President's message

December 2017

Looking Ahead to 2018
As the year draws to a close, I would like to take the opportunity to share my thoughts on some of the key priorities in 2018 that should be on the Chief Audit Executive’s (CAE) radar. 
Data and Technology
Data and technology will continue to disrupt and transform organisations. Technology is evolving rapidly with cloud computing, internet of things, artificial intelligence and robotics.  CAEs need to incorporate technology into their assurance and advisory roles to keep up with the evolving risks, strategies and needs of their organisations. 
2017 was a year dominated by data breaches and cybersecurity threats.  Cyber risk management will continue to be a strategic priority and CAEs need to recognise the importance of cyber resilience.    
In Singapore, the new Cybersecurity Bill that takes effect in 2018 will empower the relevant authorities to manage cyber incidents and ensure that organisations with critical information infrastructures will responsibly manage cybersecurity risks. 
Geopolitical Risks
Brexit, US President Trump’s government policy, China’s rise as a global power and North Korea’s nuclear threats can pose significant threats to businesses. Internal Audit (IA) needs to support the Board in their risk governance responsibilities and review of the effectiveness of enterprise risk management.
Organisational Culture
Organisational culture and tone at the top can make or break organisations.  CAEs must continue to keep this on the radar as major corporate failures have been attributed to fraud, ethical and conduct issues, and misplaced corporate values.  IA plays a vital role as the trusted advisor of the Board to provide an independent and objective assessment on governance, risk management and internal controls.
In closing, I would like to extend my best wishes to our members and partners and look forward to another exciting year ahead.
Merry Christmas and Happy New Year!
Tan Boon Yen, CIA, CRMA
The Institute of Internal Auditors Singapore 


November 2017

Internal Audit in the Era of Disruption
Businesses today are operating in an increasing complex environment, characterised by unprecedented geopolitical and economic uncertainties, the emergence of disruptive technologies, and changing customer expectations and behaviours.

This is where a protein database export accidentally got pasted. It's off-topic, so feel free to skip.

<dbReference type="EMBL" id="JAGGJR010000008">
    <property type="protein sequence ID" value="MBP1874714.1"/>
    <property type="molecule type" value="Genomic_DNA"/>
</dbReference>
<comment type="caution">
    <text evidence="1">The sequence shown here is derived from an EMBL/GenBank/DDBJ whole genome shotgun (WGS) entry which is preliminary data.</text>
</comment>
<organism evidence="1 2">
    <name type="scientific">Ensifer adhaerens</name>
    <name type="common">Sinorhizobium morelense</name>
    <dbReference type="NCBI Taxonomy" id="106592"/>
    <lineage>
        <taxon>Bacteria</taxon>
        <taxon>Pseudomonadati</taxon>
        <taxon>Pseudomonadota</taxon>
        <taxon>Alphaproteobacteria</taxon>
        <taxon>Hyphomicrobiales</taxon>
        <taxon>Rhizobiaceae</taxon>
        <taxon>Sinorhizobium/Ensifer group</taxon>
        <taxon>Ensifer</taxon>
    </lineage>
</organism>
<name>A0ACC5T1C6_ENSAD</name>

What is internal audit’s (IA) role in this era of business disruption? 
Let us look at the 2015 IIA Global’s Internal Audit Common Body of Knowledge® Stakeholder Study. 64% of stakeholders indicated they want IA to be more active in strategic risks. 73% of respondents specified IA should consult on business processes while 71% said IA can facilitate and monitor effectiveness of risk management. The findings reinforced the positioning of IA and the opportunities presented to the IA function to be trusted strategic business advisors in addition to its assurance roles.  
In the age of disruption, the Boards are looking to IA to provide assurance and insights as businesses operate in a more challenging environment that requires them to re-assess their business model and operations in order to pursue new business opportunities.  IA needs to be forward thinking and agile to proactively value add in helping businesses and organisations to effectively manoeuvre the changing environment. For example, if the organisation is changing its business model or implementing new systems, IA is well positioned to provide insights on risk, governance and control issues before processes are fully developed.  IA functions also need to re-assess its audit priorities so that they are focused on the Board’s key concerns and are aligned with the key strategic and business objectives.
The future offers exciting opportunities for the IA profession. IIA Singapore supported by our global platform, remains committed to supporting the IA profession’s transformation journey that is evolving from an assurance role to one that is strategy and business risks focused.
Tan Boon Yen, CIA, CRMA
The Institute of Internal Auditors Singapore 


October 2017

IA In the Age of Transformation
Last week, IIA Singapore hosted the Global Internal Audit Leadership Summit and Annual Conference. Speakers and panellists from diverse business sectors and various stakeholder groups converged to share their insights of auditing in the cyber age and how internal audit (IA) can stay ahead of the curve in the age of transformation. 
Just to share a few key points in my opening remarks at the Summit and the Conference.
With the current technologies, disruptions and risks landscape, IA needs to evaluate governance, risk management and internal controls holistically and audit at the speed of risks. IA needs to be agile to continually reinvent itself and continuously learn and deepen knowledge and competencies to remain relevant and effective.